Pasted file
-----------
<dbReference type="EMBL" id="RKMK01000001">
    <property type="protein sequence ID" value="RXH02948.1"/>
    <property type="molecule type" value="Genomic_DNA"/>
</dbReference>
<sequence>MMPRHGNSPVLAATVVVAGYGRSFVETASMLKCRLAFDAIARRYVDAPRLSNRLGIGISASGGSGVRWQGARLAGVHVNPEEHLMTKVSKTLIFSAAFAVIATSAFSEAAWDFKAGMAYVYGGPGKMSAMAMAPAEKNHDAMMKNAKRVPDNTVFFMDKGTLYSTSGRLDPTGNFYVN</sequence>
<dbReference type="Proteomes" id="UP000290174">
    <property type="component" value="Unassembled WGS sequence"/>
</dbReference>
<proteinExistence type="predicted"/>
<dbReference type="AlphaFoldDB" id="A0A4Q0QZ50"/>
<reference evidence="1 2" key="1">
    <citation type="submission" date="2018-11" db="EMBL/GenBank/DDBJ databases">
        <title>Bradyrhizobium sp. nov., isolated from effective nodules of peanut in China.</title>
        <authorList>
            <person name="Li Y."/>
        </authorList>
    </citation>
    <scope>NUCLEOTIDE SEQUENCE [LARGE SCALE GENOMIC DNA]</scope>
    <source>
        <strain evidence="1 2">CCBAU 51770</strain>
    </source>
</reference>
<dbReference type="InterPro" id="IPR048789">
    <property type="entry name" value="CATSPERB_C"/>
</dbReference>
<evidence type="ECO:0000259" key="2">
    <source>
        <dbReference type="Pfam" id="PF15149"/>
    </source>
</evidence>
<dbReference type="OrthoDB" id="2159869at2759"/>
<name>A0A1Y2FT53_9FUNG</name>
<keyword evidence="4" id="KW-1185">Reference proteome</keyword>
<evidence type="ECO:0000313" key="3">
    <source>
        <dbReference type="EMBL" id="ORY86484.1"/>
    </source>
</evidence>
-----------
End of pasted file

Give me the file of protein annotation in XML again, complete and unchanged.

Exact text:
<dbReference type="EMBL" id="RKMK01000001">
    <property type="protein sequence ID" value="RXH02948.1"/>
    <property type="molecule type" value="Genomic_DNA"/>
</dbReference>
<sequence>MMPRHGNSPVLAATVVVAGYGRSFVETASMLKCRLAFDAIARRYVDAPRLSNRLGIGISASGGSGVRWQGARLAGVHVNPEEHLMTKVSKTLIFSAAFAVIATSAFSEAAWDFKAGMAYVYGGPGKMSAMAMAPAEKNHDAMMKNAKRVPDNTVFFMDKGTLYSTSGRLDPTGNFYVN</sequence>
<dbReference type="Proteomes" id="UP000290174">
    <property type="component" value="Unassembled WGS sequence"/>
</dbReference>
<proteinExistence type="predicted"/>
<dbReference type="AlphaFoldDB" id="A0A4Q0QZ50"/>
<reference evidence="1 2" key="1">
    <citation type="submission" date="2018-11" db="EMBL/GenBank/DDBJ databases">
        <title>Bradyrhizobium sp. nov., isolated from effective nodules of peanut in China.</title>
        <authorList>
            <person name="Li Y."/>
        </authorList>
    </citation>
    <scope>NUCLEOTIDE SEQUENCE [LARGE SCALE GENOMIC DNA]</scope>
    <source>
        <strain evidence="1 2">CCBAU 51770</strain>
    </source>
</reference>
<dbReference type="InterPro" id="IPR048789">
    <property type="entry name" value="CATSPERB_C"/>
</dbReference>
<evidence type="ECO:0000259" key="2">
    <source>
        <dbReference type="Pfam" id="PF15149"/>
    </source>
</evidence>
<dbReference type="OrthoDB" id="2159869at2759"/>
<name>A0A1Y2FT53_9FUNG</name>
<keyword evidence="4" id="KW-1185">Reference proteome</keyword>
<evidence type="ECO:0000313" key="3">
    <source>
        <dbReference type="EMBL" id="ORY86484.1"/>
    </source>
</evidence>